Marguerite Steen's picture

Marguerite Steen


UK flag (1894 - 1975)

Daughter of Capt. George Connolly Benson and Margaret Jones, Marguerite was adopted by Joseph and Margaret Jane Steen. Educated at a private school and subsequently, with much more success, at Kendal High School, at 19 she became a teacher in a private school. After three years she abandoned that career and went to London to fulfill her ambition of working in the theatre. Failing to gain entry to the theatrical world, she accepted instead an offer to teach dance in Yorkshire schools. This earned her a comfortable living (rising to over £500 a year) which enabled her to spend long periods travelling in France and Spainthe latter becoming her adopted homeland.

In 1921, she joinrf the Fred Terry/Julia Neilson drama company, at £3 per week, and spent three years touring with them. She was befriended by Ellen Terry, and when she found herself unemployed in 1926, took her advice and wrote The Gilt Cage, published in 1927. She went to write 40 more books.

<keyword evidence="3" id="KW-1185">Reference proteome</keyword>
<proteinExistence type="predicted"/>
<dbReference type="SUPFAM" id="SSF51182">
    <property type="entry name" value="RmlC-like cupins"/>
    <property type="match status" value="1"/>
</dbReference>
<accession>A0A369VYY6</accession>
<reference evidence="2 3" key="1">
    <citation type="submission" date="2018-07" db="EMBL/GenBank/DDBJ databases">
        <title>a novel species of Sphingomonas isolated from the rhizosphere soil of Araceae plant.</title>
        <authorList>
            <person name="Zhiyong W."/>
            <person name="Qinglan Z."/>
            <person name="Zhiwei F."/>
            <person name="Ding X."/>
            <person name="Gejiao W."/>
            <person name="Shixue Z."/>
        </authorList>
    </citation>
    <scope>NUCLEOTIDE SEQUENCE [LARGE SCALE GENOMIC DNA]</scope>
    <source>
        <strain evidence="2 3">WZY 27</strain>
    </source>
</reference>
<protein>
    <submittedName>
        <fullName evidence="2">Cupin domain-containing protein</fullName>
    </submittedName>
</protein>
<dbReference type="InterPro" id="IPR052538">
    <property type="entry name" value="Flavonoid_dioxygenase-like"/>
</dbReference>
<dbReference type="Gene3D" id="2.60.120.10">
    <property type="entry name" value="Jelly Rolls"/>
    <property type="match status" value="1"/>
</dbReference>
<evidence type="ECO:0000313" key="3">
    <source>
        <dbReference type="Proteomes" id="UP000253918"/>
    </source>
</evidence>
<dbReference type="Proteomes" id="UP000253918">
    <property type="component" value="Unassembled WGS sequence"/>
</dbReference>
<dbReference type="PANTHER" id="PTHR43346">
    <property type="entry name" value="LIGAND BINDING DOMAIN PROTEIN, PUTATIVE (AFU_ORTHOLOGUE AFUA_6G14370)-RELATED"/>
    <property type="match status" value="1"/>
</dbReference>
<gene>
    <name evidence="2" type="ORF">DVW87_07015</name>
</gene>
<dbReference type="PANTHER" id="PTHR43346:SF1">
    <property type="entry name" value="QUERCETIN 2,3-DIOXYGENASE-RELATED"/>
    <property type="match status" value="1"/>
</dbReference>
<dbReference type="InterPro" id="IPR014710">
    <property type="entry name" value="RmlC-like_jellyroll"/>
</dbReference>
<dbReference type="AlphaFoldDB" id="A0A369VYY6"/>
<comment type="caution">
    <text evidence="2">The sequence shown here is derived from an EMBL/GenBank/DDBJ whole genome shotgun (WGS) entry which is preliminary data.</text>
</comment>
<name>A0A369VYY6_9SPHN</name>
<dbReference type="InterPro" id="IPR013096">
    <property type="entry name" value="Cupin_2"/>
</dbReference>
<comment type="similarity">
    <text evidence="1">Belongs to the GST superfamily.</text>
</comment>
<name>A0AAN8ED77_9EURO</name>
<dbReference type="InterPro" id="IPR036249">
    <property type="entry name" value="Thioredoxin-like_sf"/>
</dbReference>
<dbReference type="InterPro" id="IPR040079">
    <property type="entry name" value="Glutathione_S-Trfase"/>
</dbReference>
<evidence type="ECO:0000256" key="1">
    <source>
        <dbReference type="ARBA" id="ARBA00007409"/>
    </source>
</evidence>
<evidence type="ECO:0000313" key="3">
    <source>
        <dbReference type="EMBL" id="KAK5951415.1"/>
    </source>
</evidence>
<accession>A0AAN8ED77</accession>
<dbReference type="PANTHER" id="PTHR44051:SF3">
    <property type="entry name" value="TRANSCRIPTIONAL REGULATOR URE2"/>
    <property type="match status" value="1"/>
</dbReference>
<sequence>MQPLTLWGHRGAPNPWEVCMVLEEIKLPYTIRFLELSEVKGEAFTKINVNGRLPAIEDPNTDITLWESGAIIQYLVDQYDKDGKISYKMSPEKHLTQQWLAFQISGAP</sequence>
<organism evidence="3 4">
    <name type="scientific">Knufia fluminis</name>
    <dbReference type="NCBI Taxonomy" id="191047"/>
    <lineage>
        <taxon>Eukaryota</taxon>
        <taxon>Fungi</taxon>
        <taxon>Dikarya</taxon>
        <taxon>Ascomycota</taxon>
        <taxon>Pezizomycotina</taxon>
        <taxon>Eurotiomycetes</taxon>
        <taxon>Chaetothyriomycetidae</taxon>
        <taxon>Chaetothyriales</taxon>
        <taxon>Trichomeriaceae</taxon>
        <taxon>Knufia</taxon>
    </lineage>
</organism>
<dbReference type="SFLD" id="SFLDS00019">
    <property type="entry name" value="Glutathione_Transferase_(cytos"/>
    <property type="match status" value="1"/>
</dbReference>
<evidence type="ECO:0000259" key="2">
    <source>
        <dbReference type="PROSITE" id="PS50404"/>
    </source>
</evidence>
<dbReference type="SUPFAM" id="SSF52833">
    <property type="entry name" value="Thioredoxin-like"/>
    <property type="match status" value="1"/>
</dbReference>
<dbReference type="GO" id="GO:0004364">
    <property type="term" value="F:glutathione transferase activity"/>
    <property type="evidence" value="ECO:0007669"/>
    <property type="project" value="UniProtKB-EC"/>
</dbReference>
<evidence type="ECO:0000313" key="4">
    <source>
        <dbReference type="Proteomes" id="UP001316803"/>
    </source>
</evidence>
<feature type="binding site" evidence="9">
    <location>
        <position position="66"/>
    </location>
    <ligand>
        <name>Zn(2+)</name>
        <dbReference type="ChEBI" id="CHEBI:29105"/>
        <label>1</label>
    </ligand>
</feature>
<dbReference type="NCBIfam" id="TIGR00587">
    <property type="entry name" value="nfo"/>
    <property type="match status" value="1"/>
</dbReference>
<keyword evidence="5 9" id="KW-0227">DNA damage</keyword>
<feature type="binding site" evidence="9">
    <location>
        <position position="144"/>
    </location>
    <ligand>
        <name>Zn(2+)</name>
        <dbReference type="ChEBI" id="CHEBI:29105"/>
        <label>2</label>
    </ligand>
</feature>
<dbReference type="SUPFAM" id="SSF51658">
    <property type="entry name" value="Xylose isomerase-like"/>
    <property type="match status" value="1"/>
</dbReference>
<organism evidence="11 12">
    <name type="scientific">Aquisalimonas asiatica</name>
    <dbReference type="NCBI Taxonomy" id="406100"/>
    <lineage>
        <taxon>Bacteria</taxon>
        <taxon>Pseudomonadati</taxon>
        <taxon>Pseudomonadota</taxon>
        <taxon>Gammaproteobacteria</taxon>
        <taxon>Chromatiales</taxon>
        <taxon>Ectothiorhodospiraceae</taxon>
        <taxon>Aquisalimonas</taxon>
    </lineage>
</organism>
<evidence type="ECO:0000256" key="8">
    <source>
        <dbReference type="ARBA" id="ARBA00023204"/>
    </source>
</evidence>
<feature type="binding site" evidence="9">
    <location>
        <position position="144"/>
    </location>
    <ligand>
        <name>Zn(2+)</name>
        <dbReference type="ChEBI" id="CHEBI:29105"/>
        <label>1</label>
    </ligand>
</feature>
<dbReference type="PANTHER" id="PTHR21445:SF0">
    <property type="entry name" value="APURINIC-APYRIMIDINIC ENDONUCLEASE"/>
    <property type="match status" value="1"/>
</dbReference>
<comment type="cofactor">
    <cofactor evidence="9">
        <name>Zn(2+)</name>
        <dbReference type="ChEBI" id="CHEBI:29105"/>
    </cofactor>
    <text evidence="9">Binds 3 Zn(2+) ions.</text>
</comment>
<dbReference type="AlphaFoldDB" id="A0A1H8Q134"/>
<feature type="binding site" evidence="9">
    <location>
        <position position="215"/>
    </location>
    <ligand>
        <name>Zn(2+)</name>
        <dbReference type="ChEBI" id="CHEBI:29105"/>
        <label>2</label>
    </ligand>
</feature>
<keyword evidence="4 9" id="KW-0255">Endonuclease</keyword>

Her first major success was Matador (1934), for which she drew on her love of Spain, and of bullfighting. This was picked up by both the Book Society in Britain, and the Book of the Month Club in the USA. Also a best-seller on both sides of the Atlantic was her massive saga of the slave-trade and Bristol shipping, The Sun Is My Undoing (1941); this was the first part of a trilogy, but the remaining volumes were far less popular.[5] Though never quite accepted by literary critics, she was elected a Fellow of the Royal Society of Literature in 1951. Her two volumes of autobiography, Looking Glass (1966) and Pier Glass (1968) offer some delightful views of the English creative set from the 1920s to the 1950s.
 
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